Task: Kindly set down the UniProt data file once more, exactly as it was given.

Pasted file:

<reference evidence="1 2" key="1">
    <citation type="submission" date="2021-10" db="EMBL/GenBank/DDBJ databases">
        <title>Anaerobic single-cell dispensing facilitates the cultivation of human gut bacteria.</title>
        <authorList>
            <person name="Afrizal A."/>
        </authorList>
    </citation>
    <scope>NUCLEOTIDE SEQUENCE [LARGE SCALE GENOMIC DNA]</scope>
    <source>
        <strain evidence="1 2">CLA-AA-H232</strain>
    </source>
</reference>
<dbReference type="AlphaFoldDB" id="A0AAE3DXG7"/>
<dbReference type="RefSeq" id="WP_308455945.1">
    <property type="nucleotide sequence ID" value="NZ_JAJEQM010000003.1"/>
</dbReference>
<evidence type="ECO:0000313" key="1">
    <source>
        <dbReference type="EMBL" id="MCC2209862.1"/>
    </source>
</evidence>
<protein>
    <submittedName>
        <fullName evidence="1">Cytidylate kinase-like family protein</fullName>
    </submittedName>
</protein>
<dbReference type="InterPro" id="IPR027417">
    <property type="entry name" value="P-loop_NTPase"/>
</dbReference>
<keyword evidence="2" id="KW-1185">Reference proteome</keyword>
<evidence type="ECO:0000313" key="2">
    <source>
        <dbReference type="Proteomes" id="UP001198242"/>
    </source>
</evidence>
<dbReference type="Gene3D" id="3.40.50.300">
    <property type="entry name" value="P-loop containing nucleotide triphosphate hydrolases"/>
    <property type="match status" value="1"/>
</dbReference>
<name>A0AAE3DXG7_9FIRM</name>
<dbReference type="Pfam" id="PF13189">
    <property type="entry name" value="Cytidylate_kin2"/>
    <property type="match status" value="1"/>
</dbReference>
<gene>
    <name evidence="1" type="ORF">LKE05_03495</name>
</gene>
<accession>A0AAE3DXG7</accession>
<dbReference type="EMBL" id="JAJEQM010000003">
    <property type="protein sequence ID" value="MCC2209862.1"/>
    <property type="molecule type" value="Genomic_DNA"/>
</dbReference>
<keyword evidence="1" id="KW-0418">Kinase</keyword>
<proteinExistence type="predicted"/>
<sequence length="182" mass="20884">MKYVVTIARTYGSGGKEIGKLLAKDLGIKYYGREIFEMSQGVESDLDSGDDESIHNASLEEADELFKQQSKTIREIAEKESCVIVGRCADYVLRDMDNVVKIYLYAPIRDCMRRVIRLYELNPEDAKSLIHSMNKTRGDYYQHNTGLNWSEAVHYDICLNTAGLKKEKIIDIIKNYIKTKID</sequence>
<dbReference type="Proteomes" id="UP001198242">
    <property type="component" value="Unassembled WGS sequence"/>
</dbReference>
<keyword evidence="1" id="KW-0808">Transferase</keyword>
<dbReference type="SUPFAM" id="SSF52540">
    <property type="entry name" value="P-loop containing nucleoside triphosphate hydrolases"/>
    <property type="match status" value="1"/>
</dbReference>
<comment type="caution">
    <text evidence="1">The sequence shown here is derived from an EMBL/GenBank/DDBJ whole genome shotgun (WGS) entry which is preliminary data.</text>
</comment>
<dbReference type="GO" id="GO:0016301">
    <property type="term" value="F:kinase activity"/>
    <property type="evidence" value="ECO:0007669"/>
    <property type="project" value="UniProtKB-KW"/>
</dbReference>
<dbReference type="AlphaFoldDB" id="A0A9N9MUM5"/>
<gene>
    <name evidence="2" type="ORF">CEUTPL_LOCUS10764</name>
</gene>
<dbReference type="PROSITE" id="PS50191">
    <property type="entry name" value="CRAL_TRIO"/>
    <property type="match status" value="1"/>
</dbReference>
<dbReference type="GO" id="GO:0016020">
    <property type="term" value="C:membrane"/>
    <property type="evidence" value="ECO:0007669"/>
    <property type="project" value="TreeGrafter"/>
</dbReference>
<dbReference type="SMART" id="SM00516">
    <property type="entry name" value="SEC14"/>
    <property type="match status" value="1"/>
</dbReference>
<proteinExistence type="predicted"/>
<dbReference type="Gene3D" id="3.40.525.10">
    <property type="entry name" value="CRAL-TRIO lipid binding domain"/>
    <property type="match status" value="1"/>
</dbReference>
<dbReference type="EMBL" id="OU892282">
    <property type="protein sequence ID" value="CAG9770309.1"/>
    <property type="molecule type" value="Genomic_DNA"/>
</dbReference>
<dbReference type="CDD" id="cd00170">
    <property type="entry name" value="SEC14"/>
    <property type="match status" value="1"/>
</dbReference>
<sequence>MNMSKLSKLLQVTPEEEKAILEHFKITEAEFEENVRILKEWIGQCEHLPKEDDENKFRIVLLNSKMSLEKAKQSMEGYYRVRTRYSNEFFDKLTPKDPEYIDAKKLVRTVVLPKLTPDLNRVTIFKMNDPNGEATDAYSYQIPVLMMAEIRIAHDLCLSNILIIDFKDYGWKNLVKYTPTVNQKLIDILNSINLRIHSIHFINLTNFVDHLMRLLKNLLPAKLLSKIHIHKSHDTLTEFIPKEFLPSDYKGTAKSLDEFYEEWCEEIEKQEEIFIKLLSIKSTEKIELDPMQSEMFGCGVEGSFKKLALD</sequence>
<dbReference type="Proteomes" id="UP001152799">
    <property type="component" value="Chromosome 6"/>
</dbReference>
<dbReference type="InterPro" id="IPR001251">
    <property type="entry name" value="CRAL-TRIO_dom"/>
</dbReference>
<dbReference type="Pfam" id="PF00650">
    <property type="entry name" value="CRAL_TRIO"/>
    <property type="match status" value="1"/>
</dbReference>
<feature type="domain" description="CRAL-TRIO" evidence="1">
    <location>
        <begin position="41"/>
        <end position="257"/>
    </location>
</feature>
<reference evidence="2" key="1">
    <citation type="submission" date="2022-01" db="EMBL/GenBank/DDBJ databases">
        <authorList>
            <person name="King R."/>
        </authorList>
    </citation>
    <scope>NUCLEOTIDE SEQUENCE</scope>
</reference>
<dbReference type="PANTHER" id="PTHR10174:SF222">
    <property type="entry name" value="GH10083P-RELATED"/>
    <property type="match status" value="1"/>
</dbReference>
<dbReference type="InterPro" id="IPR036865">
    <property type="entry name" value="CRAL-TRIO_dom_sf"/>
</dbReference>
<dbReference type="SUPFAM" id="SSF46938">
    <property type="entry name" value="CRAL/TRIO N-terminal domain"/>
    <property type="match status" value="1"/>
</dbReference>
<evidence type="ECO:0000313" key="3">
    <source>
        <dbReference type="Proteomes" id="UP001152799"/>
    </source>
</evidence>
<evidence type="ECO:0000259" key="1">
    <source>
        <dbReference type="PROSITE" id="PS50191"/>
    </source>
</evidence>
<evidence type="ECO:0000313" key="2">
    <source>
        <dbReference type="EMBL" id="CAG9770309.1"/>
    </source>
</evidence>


<reference evidence="1 2" key="1">
    <citation type="submission" date="2021-10" db="EMBL/GenBank/DDBJ databases">
        <title>Anaerobic single-cell dispensing facilitates the cultivation of human gut bacteria.</title>
        <authorList>
            <person name="Afrizal A."/>
        </authorList>
    </citation>
    <scope>NUCLEOTIDE SEQUENCE [LARGE SCALE GENOMIC DNA]</scope>
    <source>
        <strain evidence="1 2">CLA-AA-H232</strain>
    </source>
</reference>
<dbReference type="AlphaFoldDB" id="A0AAE3DXG7"/>
<dbReference type="RefSeq" id="WP_308455945.1">
    <property type="nucleotide sequence ID" value="NZ_JAJEQM010000003.1"/>
</dbReference>
<evidence type="ECO:0000313" key="1">
    <source>
        <dbReference type="EMBL" id="MCC2209862.1"/>
    </source>
</evidence>
<protein>
    <submittedName>
        <fullName evidence="1">Cytidylate kinase-like family protein</fullName>
    </submittedName>
</protein>
<dbReference type="InterPro" id="IPR027417">
    <property type="entry name" value="P-loop_NTPase"/>
</dbReference>
<keyword evidence="2" id="KW-1185">Reference proteome</keyword>
<evidence type="ECO:0000313" key="2">
    <source>
        <dbReference type="Proteomes" id="UP001198242"/>
    </source>
</evidence>
<dbReference type="Gene3D" id="3.40.50.300">
    <property type="entry name" value="P-loop containing nucleotide triphosphate hydrolases"/>
    <property type="match status" value="1"/>
</dbReference>
<name>A0AAE3DXG7_9FIRM</name>
<dbReference type="Pfam" id="PF13189">
    <property type="entry name" value="Cytidylate_kin2"/>
    <property type="match status" value="1"/>
</dbReference>
<gene>
    <name evidence="1" type="ORF">LKE05_03495</name>
</gene>
<accession>A0AAE3DXG7</accession>
<dbReference type="EMBL" id="JAJEQM010000003">
    <property type="protein sequence ID" value="MCC2209862.1"/>
    <property type="molecule type" value="Genomic_DNA"/>
</dbReference>
<keyword evidence="1" id="KW-0418">Kinase</keyword>
<proteinExistence type="predicted"/>
<sequence length="182" mass="20884">MKYVVTIARTYGSGGKEIGKLLAKDLGIKYYGREIFEMSQGVESDLDSGDDESIHNASLEEADELFKQQSKTIREIAEKESCVIVGRCADYVLRDMDNVVKIYLYAPIRDCMRRVIRLYELNPEDAKSLIHSMNKTRGDYYQHNTGLNWSEAVHYDICLNTAGLKKEKIIDIIKNYIKTKID</sequence>
<dbReference type="Proteomes" id="UP001198242">
    <property type="component" value="Unassembled WGS sequence"/>
</dbReference>
<keyword evidence="1" id="KW-0808">Transferase</keyword>
<dbReference type="SUPFAM" id="SSF52540">
    <property type="entry name" value="P-loop containing nucleoside triphosphate hydrolases"/>
    <property type="match status" value="1"/>
</dbReference>
<comment type="caution">
    <text evidence="1">The sequence shown here is derived from an EMBL/GenBank/DDBJ whole genome shotgun (WGS) entry which is preliminary data.</text>
</comment>
<dbReference type="GO" id="GO:0016301">
    <property type="term" value="F:kinase activity"/>
    <property type="evidence" value="ECO:0007669"/>
    <property type="project" value="UniProtKB-KW"/>
</dbReference>
<dbReference type="AlphaFoldDB" id="A0A9N9MUM5"/>
<gene>
    <name evidence="2" type="ORF">CEUTPL_LOCUS10764</name>
</gene>
<dbReference type="PROSITE" id="PS50191">
    <property type="entry name" value="CRAL_TRIO"/>
    <property type="match status" value="1"/>
</dbReference>
<dbReference type="GO" id="GO:0016020">
    <property type="term" value="C:membrane"/>
    <property type="evidence" value="ECO:0007669"/>
    <property type="project" value="TreeGrafter"/>
</dbReference>
<dbReference type="SMART" id="SM00516">
    <property type="entry name" value="SEC14"/>
    <property type="match status" value="1"/>
</dbReference>
<proteinExistence type="predicted"/>
<dbReference type="Gene3D" id="3.40.525.10">
    <property type="entry name" value="CRAL-TRIO lipid binding domain"/>
    <property type="match status" value="1"/>
</dbReference>
<dbReference type="EMBL" id="OU892282">
    <property type="protein sequence ID" value="CAG9770309.1"/>
    <property type="molecule type" value="Genomic_DNA"/>
</dbReference>
<dbReference type="CDD" id="cd00170">
    <property type="entry name" value="SEC14"/>
    <property type="match status" value="1"/>
</dbReference>
<sequence>MNMSKLSKLLQVTPEEEKAILEHFKITEAEFEENVRILKEWIGQCEHLPKEDDENKFRIVLLNSKMSLEKAKQSMEGYYRVRTRYSNEFFDKLTPKDPEYIDAKKLVRTVVLPKLTPDLNRVTIFKMNDPNGEATDAYSYQIPVLMMAEIRIAHDLCLSNILIIDFKDYGWKNLVKYTPTVNQKLIDILNSINLRIHSIHFINLTNFVDHLMRLLKNLLPAKLLSKIHIHKSHDTLTEFIPKEFLPSDYKGTAKSLDEFYEEWCEEIEKQEEIFIKLLSIKSTEKIELDPMQSEMFGCGVEGSFKKLALD</sequence>
<dbReference type="Proteomes" id="UP001152799">
    <property type="component" value="Chromosome 6"/>
</dbReference>
<dbReference type="InterPro" id="IPR001251">
    <property type="entry name" value="CRAL-TRIO_dom"/>
</dbReference>
<dbReference type="Pfam" id="PF00650">
    <property type="entry name" value="CRAL_TRIO"/>
    <property type="match status" value="1"/>
</dbReference>
<feature type="domain" description="CRAL-TRIO" evidence="1">
    <location>
        <begin position="41"/>
        <end position="257"/>
    </location>
</feature>
<reference evidence="2" key="1">
    <citation type="submission" date="2022-01" db="EMBL/GenBank/DDBJ databases">
        <authorList>
            <person name="King R."/>
        </authorList>
    </citation>
    <scope>NUCLEOTIDE SEQUENCE</scope>
</reference>
<dbReference type="PANTHER" id="PTHR10174:SF222">
    <property type="entry name" value="GH10083P-RELATED"/>
    <property type="match status" value="1"/>
</dbReference>
<dbReference type="InterPro" id="IPR036865">
    <property type="entry name" value="CRAL-TRIO_dom_sf"/>
</dbReference>
<dbReference type="SUPFAM" id="SSF46938">
    <property type="entry name" value="CRAL/TRIO N-terminal domain"/>
    <property type="match status" value="1"/>
</dbReference>
<evidence type="ECO:0000313" key="3">
    <source>
        <dbReference type="Proteomes" id="UP001152799"/>
    </source>
</evidence>
<evidence type="ECO:0000259" key="1">
    <source>
        <dbReference type="PROSITE" id="PS50191"/>
    </source>
</evidence>
<evidence type="ECO:0000313" key="2">
    <source>
        <dbReference type="EMBL" id="CAG9770309.1"/>
    </source>
</evidence>